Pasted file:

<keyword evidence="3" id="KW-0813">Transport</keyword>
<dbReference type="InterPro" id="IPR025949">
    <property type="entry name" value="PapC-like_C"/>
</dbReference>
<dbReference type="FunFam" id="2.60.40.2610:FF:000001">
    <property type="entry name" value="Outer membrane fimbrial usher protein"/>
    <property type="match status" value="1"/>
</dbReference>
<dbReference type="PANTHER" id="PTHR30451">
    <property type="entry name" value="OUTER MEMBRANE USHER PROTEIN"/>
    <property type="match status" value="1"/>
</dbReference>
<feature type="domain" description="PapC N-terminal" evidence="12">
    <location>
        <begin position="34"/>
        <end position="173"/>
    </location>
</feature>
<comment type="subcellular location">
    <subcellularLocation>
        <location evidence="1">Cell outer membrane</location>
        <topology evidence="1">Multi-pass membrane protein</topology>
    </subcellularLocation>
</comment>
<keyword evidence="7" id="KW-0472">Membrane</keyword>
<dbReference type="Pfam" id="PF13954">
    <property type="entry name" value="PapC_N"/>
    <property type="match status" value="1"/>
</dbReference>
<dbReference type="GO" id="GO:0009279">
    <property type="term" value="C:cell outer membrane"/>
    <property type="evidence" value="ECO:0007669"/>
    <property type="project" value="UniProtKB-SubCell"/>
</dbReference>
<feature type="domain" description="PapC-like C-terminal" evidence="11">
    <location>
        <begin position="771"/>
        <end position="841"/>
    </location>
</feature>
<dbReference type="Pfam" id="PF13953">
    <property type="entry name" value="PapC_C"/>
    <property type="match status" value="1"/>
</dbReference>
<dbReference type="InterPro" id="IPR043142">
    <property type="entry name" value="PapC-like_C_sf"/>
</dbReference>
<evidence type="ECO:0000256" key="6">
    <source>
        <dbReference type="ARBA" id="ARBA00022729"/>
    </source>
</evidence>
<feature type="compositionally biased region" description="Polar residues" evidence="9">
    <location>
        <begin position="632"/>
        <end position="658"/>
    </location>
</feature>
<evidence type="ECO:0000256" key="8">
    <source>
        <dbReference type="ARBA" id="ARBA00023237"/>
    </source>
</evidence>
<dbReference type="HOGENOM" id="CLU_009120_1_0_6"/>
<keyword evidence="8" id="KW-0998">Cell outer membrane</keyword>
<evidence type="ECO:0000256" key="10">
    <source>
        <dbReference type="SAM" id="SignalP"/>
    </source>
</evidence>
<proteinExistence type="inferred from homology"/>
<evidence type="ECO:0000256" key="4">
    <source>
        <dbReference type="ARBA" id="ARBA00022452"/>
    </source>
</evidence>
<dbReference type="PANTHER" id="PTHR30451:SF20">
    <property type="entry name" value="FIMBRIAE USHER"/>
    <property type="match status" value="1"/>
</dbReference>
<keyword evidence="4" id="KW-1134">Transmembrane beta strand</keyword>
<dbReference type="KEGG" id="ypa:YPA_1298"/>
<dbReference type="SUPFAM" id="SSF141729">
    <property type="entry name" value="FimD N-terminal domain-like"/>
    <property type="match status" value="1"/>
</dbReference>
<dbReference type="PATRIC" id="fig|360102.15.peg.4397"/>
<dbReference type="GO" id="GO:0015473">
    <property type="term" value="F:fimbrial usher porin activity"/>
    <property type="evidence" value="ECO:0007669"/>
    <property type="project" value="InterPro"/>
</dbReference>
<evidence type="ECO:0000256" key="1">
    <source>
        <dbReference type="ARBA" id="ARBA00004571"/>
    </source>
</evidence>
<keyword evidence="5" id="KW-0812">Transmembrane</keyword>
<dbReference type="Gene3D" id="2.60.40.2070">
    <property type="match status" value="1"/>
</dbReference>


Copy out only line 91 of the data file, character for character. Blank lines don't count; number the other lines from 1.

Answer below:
    <property type="project" value="InterPro"/>